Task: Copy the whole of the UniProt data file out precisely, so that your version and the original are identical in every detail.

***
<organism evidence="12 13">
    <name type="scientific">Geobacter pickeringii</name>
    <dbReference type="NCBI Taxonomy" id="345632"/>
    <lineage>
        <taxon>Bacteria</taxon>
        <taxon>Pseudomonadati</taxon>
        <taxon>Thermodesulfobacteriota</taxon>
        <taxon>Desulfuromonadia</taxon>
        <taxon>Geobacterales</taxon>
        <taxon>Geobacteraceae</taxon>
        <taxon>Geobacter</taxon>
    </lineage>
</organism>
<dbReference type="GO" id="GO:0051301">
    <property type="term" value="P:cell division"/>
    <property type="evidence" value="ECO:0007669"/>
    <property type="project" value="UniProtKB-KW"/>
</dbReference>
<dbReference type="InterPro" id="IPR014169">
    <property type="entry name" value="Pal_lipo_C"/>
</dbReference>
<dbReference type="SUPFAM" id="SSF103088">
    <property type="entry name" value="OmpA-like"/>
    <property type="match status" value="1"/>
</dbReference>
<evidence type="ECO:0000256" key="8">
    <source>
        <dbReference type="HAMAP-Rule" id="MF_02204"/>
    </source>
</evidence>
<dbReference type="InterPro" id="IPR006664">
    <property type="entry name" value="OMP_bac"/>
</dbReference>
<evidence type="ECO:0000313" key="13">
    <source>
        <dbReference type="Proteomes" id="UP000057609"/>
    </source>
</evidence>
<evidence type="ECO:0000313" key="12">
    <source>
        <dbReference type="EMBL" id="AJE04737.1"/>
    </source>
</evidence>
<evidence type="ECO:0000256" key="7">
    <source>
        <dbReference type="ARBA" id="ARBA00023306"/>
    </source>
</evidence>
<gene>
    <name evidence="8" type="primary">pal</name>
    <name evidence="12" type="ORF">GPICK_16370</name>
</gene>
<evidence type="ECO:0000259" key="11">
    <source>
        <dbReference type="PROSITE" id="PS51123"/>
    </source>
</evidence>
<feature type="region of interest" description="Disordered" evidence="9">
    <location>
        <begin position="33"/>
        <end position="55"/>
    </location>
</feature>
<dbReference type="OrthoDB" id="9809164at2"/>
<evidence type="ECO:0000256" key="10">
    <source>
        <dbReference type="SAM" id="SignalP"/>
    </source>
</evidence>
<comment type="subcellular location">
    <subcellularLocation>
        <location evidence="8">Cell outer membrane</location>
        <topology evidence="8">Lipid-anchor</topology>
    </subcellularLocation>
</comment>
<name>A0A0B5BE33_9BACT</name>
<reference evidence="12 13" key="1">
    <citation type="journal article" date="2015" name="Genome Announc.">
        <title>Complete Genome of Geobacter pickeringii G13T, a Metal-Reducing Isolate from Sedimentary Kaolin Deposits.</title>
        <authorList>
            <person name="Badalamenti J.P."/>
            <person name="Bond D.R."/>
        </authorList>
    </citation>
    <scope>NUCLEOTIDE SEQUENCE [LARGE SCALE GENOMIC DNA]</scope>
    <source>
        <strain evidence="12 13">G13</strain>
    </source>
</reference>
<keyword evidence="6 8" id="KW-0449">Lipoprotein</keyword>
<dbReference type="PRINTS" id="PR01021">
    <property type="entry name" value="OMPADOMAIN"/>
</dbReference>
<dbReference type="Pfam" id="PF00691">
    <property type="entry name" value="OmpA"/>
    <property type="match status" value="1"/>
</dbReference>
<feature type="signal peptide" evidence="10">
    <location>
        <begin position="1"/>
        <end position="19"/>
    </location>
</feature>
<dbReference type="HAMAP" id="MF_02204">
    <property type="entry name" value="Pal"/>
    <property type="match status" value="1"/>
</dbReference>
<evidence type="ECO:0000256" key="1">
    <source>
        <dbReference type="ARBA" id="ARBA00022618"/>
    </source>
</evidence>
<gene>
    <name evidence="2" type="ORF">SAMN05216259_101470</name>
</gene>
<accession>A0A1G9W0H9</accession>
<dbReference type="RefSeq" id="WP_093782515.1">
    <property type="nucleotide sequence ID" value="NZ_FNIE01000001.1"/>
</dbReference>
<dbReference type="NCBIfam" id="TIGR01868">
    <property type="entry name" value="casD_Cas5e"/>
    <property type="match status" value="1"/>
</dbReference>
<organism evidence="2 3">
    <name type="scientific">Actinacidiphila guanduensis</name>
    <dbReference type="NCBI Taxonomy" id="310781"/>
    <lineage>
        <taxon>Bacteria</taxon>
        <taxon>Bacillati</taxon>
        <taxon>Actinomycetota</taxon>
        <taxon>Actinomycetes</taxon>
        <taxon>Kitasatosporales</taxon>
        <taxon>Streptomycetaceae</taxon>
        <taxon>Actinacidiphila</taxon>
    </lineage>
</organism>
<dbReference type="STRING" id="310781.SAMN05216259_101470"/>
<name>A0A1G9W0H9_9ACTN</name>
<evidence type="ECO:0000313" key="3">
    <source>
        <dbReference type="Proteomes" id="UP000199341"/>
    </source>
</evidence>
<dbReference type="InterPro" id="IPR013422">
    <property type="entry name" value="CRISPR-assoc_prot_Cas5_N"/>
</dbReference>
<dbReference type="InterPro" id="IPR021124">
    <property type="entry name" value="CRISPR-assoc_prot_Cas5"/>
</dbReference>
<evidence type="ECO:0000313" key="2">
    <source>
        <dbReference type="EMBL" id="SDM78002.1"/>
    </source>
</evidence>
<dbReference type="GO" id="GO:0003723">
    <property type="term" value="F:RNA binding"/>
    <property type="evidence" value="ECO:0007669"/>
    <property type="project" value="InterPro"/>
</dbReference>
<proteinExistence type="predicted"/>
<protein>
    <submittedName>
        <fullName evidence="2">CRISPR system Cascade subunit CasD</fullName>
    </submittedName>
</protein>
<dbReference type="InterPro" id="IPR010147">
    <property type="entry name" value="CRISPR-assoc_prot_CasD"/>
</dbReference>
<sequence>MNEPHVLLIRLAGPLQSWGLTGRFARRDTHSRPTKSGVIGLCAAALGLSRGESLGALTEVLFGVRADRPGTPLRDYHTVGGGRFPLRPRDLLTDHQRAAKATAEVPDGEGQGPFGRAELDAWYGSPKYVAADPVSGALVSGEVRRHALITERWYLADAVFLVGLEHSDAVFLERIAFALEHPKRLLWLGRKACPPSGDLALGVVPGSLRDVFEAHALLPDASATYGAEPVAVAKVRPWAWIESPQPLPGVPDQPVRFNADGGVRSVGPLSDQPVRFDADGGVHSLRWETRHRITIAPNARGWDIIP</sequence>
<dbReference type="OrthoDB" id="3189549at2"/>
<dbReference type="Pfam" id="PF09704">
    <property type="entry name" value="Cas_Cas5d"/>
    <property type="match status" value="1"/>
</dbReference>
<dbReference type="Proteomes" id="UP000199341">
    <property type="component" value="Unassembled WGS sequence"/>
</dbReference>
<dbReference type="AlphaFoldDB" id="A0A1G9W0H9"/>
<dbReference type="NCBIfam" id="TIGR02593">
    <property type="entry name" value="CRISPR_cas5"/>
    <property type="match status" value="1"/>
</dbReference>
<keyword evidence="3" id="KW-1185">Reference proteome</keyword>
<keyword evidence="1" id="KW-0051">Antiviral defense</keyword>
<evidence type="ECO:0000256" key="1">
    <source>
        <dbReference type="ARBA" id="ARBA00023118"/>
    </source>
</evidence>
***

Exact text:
<organism evidence="12 13">
    <name type="scientific">Geobacter pickeringii</name>
    <dbReference type="NCBI Taxonomy" id="345632"/>
    <lineage>
        <taxon>Bacteria</taxon>
        <taxon>Pseudomonadati</taxon>
        <taxon>Thermodesulfobacteriota</taxon>
        <taxon>Desulfuromonadia</taxon>
        <taxon>Geobacterales</taxon>
        <taxon>Geobacteraceae</taxon>
        <taxon>Geobacter</taxon>
    </lineage>
</organism>
<dbReference type="GO" id="GO:0051301">
    <property type="term" value="P:cell division"/>
    <property type="evidence" value="ECO:0007669"/>
    <property type="project" value="UniProtKB-KW"/>
</dbReference>
<dbReference type="InterPro" id="IPR014169">
    <property type="entry name" value="Pal_lipo_C"/>
</dbReference>
<dbReference type="SUPFAM" id="SSF103088">
    <property type="entry name" value="OmpA-like"/>
    <property type="match status" value="1"/>
</dbReference>
<evidence type="ECO:0000256" key="8">
    <source>
        <dbReference type="HAMAP-Rule" id="MF_02204"/>
    </source>
</evidence>
<dbReference type="InterPro" id="IPR006664">
    <property type="entry name" value="OMP_bac"/>
</dbReference>
<evidence type="ECO:0000313" key="13">
    <source>
        <dbReference type="Proteomes" id="UP000057609"/>
    </source>
</evidence>
<evidence type="ECO:0000313" key="12">
    <source>
        <dbReference type="EMBL" id="AJE04737.1"/>
    </source>
</evidence>
<evidence type="ECO:0000256" key="7">
    <source>
        <dbReference type="ARBA" id="ARBA00023306"/>
    </source>
</evidence>
<gene>
    <name evidence="8" type="primary">pal</name>
    <name evidence="12" type="ORF">GPICK_16370</name>
</gene>
<evidence type="ECO:0000259" key="11">
    <source>
        <dbReference type="PROSITE" id="PS51123"/>
    </source>
</evidence>
<feature type="region of interest" description="Disordered" evidence="9">
    <location>
        <begin position="33"/>
        <end position="55"/>
    </location>
</feature>
<dbReference type="OrthoDB" id="9809164at2"/>
<evidence type="ECO:0000256" key="10">
    <source>
        <dbReference type="SAM" id="SignalP"/>
    </source>
</evidence>
<comment type="subcellular location">
    <subcellularLocation>
        <location evidence="8">Cell outer membrane</location>
        <topology evidence="8">Lipid-anchor</topology>
    </subcellularLocation>
</comment>
<name>A0A0B5BE33_9BACT</name>
<reference evidence="12 13" key="1">
    <citation type="journal article" date="2015" name="Genome Announc.">
        <title>Complete Genome of Geobacter pickeringii G13T, a Metal-Reducing Isolate from Sedimentary Kaolin Deposits.</title>
        <authorList>
            <person name="Badalamenti J.P."/>
            <person name="Bond D.R."/>
        </authorList>
    </citation>
    <scope>NUCLEOTIDE SEQUENCE [LARGE SCALE GENOMIC DNA]</scope>
    <source>
        <strain evidence="12 13">G13</strain>
    </source>
</reference>
<keyword evidence="6 8" id="KW-0449">Lipoprotein</keyword>
<dbReference type="PRINTS" id="PR01021">
    <property type="entry name" value="OMPADOMAIN"/>
</dbReference>
<dbReference type="Pfam" id="PF00691">
    <property type="entry name" value="OmpA"/>
    <property type="match status" value="1"/>
</dbReference>
<feature type="signal peptide" evidence="10">
    <location>
        <begin position="1"/>
        <end position="19"/>
    </location>
</feature>
<dbReference type="HAMAP" id="MF_02204">
    <property type="entry name" value="Pal"/>
    <property type="match status" value="1"/>
</dbReference>
<evidence type="ECO:0000256" key="1">
    <source>
        <dbReference type="ARBA" id="ARBA00022618"/>
    </source>
</evidence>
<gene>
    <name evidence="2" type="ORF">SAMN05216259_101470</name>
</gene>
<accession>A0A1G9W0H9</accession>
<dbReference type="RefSeq" id="WP_093782515.1">
    <property type="nucleotide sequence ID" value="NZ_FNIE01000001.1"/>
</dbReference>
<dbReference type="NCBIfam" id="TIGR01868">
    <property type="entry name" value="casD_Cas5e"/>
    <property type="match status" value="1"/>
</dbReference>
<organism evidence="2 3">
    <name type="scientific">Actinacidiphila guanduensis</name>
    <dbReference type="NCBI Taxonomy" id="310781"/>
    <lineage>
        <taxon>Bacteria</taxon>
        <taxon>Bacillati</taxon>
        <taxon>Actinomycetota</taxon>
        <taxon>Actinomycetes</taxon>
        <taxon>Kitasatosporales</taxon>
        <taxon>Streptomycetaceae</taxon>
        <taxon>Actinacidiphila</taxon>
    </lineage>
</organism>
<dbReference type="STRING" id="310781.SAMN05216259_101470"/>
<name>A0A1G9W0H9_9ACTN</name>
<evidence type="ECO:0000313" key="3">
    <source>
        <dbReference type="Proteomes" id="UP000199341"/>
    </source>
</evidence>
<dbReference type="InterPro" id="IPR013422">
    <property type="entry name" value="CRISPR-assoc_prot_Cas5_N"/>
</dbReference>
<dbReference type="InterPro" id="IPR021124">
    <property type="entry name" value="CRISPR-assoc_prot_Cas5"/>
</dbReference>
<evidence type="ECO:0000313" key="2">
    <source>
        <dbReference type="EMBL" id="SDM78002.1"/>
    </source>
</evidence>
<dbReference type="GO" id="GO:0003723">
    <property type="term" value="F:RNA binding"/>
    <property type="evidence" value="ECO:0007669"/>
    <property type="project" value="InterPro"/>
</dbReference>
<proteinExistence type="predicted"/>
<protein>
    <submittedName>
        <fullName evidence="2">CRISPR system Cascade subunit CasD</fullName>
    </submittedName>
</protein>
<dbReference type="InterPro" id="IPR010147">
    <property type="entry name" value="CRISPR-assoc_prot_CasD"/>
</dbReference>
<sequence>MNEPHVLLIRLAGPLQSWGLTGRFARRDTHSRPTKSGVIGLCAAALGLSRGESLGALTEVLFGVRADRPGTPLRDYHTVGGGRFPLRPRDLLTDHQRAAKATAEVPDGEGQGPFGRAELDAWYGSPKYVAADPVSGALVSGEVRRHALITERWYLADAVFLVGLEHSDAVFLERIAFALEHPKRLLWLGRKACPPSGDLALGVVPGSLRDVFEAHALLPDASATYGAEPVAVAKVRPWAWIESPQPLPGVPDQPVRFNADGGVRSVGPLSDQPVRFDADGGVHSLRWETRHRITIAPNARGWDIIP</sequence>
<dbReference type="OrthoDB" id="3189549at2"/>
<dbReference type="Pfam" id="PF09704">
    <property type="entry name" value="Cas_Cas5d"/>
    <property type="match status" value="1"/>
</dbReference>
<dbReference type="Proteomes" id="UP000199341">
    <property type="component" value="Unassembled WGS sequence"/>
</dbReference>
<dbReference type="AlphaFoldDB" id="A0A1G9W0H9"/>
<dbReference type="NCBIfam" id="TIGR02593">
    <property type="entry name" value="CRISPR_cas5"/>
    <property type="match status" value="1"/>
</dbReference>
<keyword evidence="3" id="KW-1185">Reference proteome</keyword>
<keyword evidence="1" id="KW-0051">Antiviral defense</keyword>
<evidence type="ECO:0000256" key="1">
    <source>
        <dbReference type="ARBA" id="ARBA00023118"/>
    </source>
</evidence>